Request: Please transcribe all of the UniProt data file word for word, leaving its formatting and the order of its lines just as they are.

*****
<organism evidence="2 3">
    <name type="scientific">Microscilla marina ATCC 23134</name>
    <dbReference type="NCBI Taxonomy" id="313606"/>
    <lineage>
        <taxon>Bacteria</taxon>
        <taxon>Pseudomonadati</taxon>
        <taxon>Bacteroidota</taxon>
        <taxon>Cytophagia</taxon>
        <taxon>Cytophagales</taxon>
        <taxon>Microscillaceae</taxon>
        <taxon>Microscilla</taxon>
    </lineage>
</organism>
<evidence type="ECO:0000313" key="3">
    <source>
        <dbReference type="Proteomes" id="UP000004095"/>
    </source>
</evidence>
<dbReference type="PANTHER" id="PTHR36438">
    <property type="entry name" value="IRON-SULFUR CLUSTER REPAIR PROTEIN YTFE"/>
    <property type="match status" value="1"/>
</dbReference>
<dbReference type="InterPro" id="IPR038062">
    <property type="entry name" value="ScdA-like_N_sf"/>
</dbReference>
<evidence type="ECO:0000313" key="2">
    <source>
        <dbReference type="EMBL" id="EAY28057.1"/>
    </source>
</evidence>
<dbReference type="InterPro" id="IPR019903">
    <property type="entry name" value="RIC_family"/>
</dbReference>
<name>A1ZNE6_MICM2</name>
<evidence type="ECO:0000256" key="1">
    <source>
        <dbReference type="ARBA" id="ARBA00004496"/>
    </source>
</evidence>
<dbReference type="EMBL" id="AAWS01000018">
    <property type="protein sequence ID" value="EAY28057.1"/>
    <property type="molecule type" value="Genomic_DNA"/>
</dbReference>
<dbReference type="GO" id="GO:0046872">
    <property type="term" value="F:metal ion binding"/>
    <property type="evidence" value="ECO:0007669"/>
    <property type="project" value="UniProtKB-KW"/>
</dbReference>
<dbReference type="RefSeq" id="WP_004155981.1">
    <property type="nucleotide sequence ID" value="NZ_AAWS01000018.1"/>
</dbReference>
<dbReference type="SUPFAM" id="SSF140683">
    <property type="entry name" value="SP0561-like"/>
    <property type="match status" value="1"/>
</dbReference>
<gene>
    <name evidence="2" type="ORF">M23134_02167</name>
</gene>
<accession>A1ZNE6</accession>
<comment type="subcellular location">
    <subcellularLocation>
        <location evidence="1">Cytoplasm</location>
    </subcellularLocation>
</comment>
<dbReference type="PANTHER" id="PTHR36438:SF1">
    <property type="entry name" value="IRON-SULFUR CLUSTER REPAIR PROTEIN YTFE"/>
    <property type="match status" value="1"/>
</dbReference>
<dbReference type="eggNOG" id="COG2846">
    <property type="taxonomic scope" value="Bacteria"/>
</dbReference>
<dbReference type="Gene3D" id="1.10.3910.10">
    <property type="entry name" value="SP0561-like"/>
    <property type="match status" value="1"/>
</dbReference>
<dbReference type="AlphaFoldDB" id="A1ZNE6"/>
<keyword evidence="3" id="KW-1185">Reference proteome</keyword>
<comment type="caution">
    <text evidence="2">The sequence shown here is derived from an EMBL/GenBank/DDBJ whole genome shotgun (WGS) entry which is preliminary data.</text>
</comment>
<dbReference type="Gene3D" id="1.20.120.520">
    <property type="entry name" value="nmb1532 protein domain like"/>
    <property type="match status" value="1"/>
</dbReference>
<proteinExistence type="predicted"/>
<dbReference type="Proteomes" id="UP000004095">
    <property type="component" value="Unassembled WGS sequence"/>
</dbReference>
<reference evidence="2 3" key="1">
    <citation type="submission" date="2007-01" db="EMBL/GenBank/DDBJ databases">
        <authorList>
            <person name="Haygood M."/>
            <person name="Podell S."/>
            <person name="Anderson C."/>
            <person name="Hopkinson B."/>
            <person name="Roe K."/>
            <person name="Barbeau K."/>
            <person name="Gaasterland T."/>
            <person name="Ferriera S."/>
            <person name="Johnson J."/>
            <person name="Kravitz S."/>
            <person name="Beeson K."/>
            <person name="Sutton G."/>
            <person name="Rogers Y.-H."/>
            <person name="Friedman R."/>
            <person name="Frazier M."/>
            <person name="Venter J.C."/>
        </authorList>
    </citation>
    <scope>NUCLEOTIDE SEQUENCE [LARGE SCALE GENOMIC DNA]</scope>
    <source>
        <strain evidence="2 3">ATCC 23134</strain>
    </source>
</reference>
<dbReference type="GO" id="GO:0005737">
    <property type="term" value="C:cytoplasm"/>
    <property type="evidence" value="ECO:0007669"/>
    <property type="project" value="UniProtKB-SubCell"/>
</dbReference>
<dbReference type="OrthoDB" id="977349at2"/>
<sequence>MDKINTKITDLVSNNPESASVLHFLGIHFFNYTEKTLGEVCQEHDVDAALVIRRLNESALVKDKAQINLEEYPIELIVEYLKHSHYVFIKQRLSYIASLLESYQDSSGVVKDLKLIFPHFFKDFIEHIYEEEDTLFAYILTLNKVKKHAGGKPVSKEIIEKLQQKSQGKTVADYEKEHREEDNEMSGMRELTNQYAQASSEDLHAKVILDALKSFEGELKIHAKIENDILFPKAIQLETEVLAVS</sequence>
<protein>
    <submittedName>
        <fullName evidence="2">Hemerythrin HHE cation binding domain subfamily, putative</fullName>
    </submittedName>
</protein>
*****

<organism evidence="2 3">
    <name type="scientific">Microscilla marina ATCC 23134</name>
    <dbReference type="NCBI Taxonomy" id="313606"/>
    <lineage>
        <taxon>Bacteria</taxon>
        <taxon>Pseudomonadati</taxon>
        <taxon>Bacteroidota</taxon>
        <taxon>Cytophagia</taxon>
        <taxon>Cytophagales</taxon>
        <taxon>Microscillaceae</taxon>
        <taxon>Microscilla</taxon>
    </lineage>
</organism>
<evidence type="ECO:0000313" key="3">
    <source>
        <dbReference type="Proteomes" id="UP000004095"/>
    </source>
</evidence>
<dbReference type="PANTHER" id="PTHR36438">
    <property type="entry name" value="IRON-SULFUR CLUSTER REPAIR PROTEIN YTFE"/>
    <property type="match status" value="1"/>
</dbReference>
<dbReference type="InterPro" id="IPR038062">
    <property type="entry name" value="ScdA-like_N_sf"/>
</dbReference>
<evidence type="ECO:0000313" key="2">
    <source>
        <dbReference type="EMBL" id="EAY28057.1"/>
    </source>
</evidence>
<dbReference type="InterPro" id="IPR019903">
    <property type="entry name" value="RIC_family"/>
</dbReference>
<name>A1ZNE6_MICM2</name>
<evidence type="ECO:0000256" key="1">
    <source>
        <dbReference type="ARBA" id="ARBA00004496"/>
    </source>
</evidence>
<dbReference type="EMBL" id="AAWS01000018">
    <property type="protein sequence ID" value="EAY28057.1"/>
    <property type="molecule type" value="Genomic_DNA"/>
</dbReference>
<dbReference type="GO" id="GO:0046872">
    <property type="term" value="F:metal ion binding"/>
    <property type="evidence" value="ECO:0007669"/>
    <property type="project" value="UniProtKB-KW"/>
</dbReference>
<dbReference type="RefSeq" id="WP_004155981.1">
    <property type="nucleotide sequence ID" value="NZ_AAWS01000018.1"/>
</dbReference>
<dbReference type="SUPFAM" id="SSF140683">
    <property type="entry name" value="SP0561-like"/>
    <property type="match status" value="1"/>
</dbReference>
<gene>
    <name evidence="2" type="ORF">M23134_02167</name>
</gene>
<accession>A1ZNE6</accession>
<comment type="subcellular location">
    <subcellularLocation>
        <location evidence="1">Cytoplasm</location>
    </subcellularLocation>
</comment>
<dbReference type="PANTHER" id="PTHR36438:SF1">
    <property type="entry name" value="IRON-SULFUR CLUSTER REPAIR PROTEIN YTFE"/>
    <property type="match status" value="1"/>
</dbReference>
<dbReference type="eggNOG" id="COG2846">
    <property type="taxonomic scope" value="Bacteria"/>
</dbReference>
<dbReference type="Gene3D" id="1.10.3910.10">
    <property type="entry name" value="SP0561-like"/>
    <property type="match status" value="1"/>
</dbReference>
<dbReference type="AlphaFoldDB" id="A1ZNE6"/>
<keyword evidence="3" id="KW-1185">Reference proteome</keyword>
<comment type="caution">
    <text evidence="2">The sequence shown here is derived from an EMBL/GenBank/DDBJ whole genome shotgun (WGS) entry which is preliminary data.</text>
</comment>
<dbReference type="Gene3D" id="1.20.120.520">
    <property type="entry name" value="nmb1532 protein domain like"/>
    <property type="match status" value="1"/>
</dbReference>
<proteinExistence type="predicted"/>
<dbReference type="Proteomes" id="UP000004095">
    <property type="component" value="Unassembled WGS sequence"/>
</dbReference>
<reference evidence="2 3" key="1">
    <citation type="submission" date="2007-01" db="EMBL/GenBank/DDBJ databases">
        <authorList>
            <person name="Haygood M."/>
            <person name="Podell S."/>
            <person name="Anderson C."/>
            <person name="Hopkinson B."/>
            <person name="Roe K."/>
            <person name="Barbeau K."/>
            <person name="Gaasterland T."/>
            <person name="Ferriera S."/>
            <person name="Johnson J."/>
            <person name="Kravitz S."/>
            <person name="Beeson K."/>
            <person name="Sutton G."/>
            <person name="Rogers Y.-H."/>
            <person name="Friedman R."/>
            <person name="Frazier M."/>
            <person name="Venter J.C."/>
        </authorList>
    </citation>
    <scope>NUCLEOTIDE SEQUENCE [LARGE SCALE GENOMIC DNA]</scope>
    <source>
        <strain evidence="2 3">ATCC 23134</strain>
    </source>
</reference>
<dbReference type="GO" id="GO:0005737">
    <property type="term" value="C:cytoplasm"/>
    <property type="evidence" value="ECO:0007669"/>
    <property type="project" value="UniProtKB-SubCell"/>
</dbReference>
<dbReference type="OrthoDB" id="977349at2"/>
<sequence>MDKINTKITDLVSNNPESASVLHFLGIHFFNYTEKTLGEVCQEHDVDAALVIRRLNESALVKDKAQINLEEYPIELIVEYLKHSHYVFIKQRLSYIASLLESYQDSSGVVKDLKLIFPHFFKDFIEHIYEEEDTLFAYILTLNKVKKHAGGKPVSKEIIEKLQQKSQGKTVADYEKEHREEDNEMSGMRELTNQYAQASSEDLHAKVILDALKSFEGELKIHAKIENDILFPKAIQLETEVLAVS</sequence>
<protein>
    <submittedName>
        <fullName evidence="2">Hemerythrin HHE cation binding domain subfamily, putative</fullName>
    </submittedName>
</protein>